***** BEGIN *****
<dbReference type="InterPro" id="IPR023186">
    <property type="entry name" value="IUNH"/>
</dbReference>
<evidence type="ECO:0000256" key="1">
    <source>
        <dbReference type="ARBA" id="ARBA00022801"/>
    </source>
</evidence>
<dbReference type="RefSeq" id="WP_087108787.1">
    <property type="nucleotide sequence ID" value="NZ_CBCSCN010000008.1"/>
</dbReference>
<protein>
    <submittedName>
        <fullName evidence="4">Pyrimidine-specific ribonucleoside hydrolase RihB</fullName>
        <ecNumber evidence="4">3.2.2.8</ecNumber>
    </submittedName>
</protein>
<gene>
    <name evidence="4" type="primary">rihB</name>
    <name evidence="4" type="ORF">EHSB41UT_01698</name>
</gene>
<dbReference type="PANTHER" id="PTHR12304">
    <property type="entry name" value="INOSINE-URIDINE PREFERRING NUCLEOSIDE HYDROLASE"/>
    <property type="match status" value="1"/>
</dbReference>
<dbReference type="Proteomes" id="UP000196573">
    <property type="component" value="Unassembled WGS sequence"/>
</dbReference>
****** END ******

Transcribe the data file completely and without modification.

<dbReference type="InterPro" id="IPR023186">
    <property type="entry name" value="IUNH"/>
</dbReference>
<evidence type="ECO:0000256" key="1">
    <source>
        <dbReference type="ARBA" id="ARBA00022801"/>
    </source>
</evidence>
<dbReference type="RefSeq" id="WP_087108787.1">
    <property type="nucleotide sequence ID" value="NZ_CBCSCN010000008.1"/>
</dbReference>
<protein>
    <submittedName>
        <fullName evidence="4">Pyrimidine-specific ribonucleoside hydrolase RihB</fullName>
        <ecNumber evidence="4">3.2.2.8</ecNumber>
    </submittedName>
</protein>
<gene>
    <name evidence="4" type="primary">rihB</name>
    <name evidence="4" type="ORF">EHSB41UT_01698</name>
</gene>
<dbReference type="PANTHER" id="PTHR12304">
    <property type="entry name" value="INOSINE-URIDINE PREFERRING NUCLEOSIDE HYDROLASE"/>
    <property type="match status" value="1"/>
</dbReference>
<dbReference type="Proteomes" id="UP000196573">
    <property type="component" value="Unassembled WGS sequence"/>
</dbReference>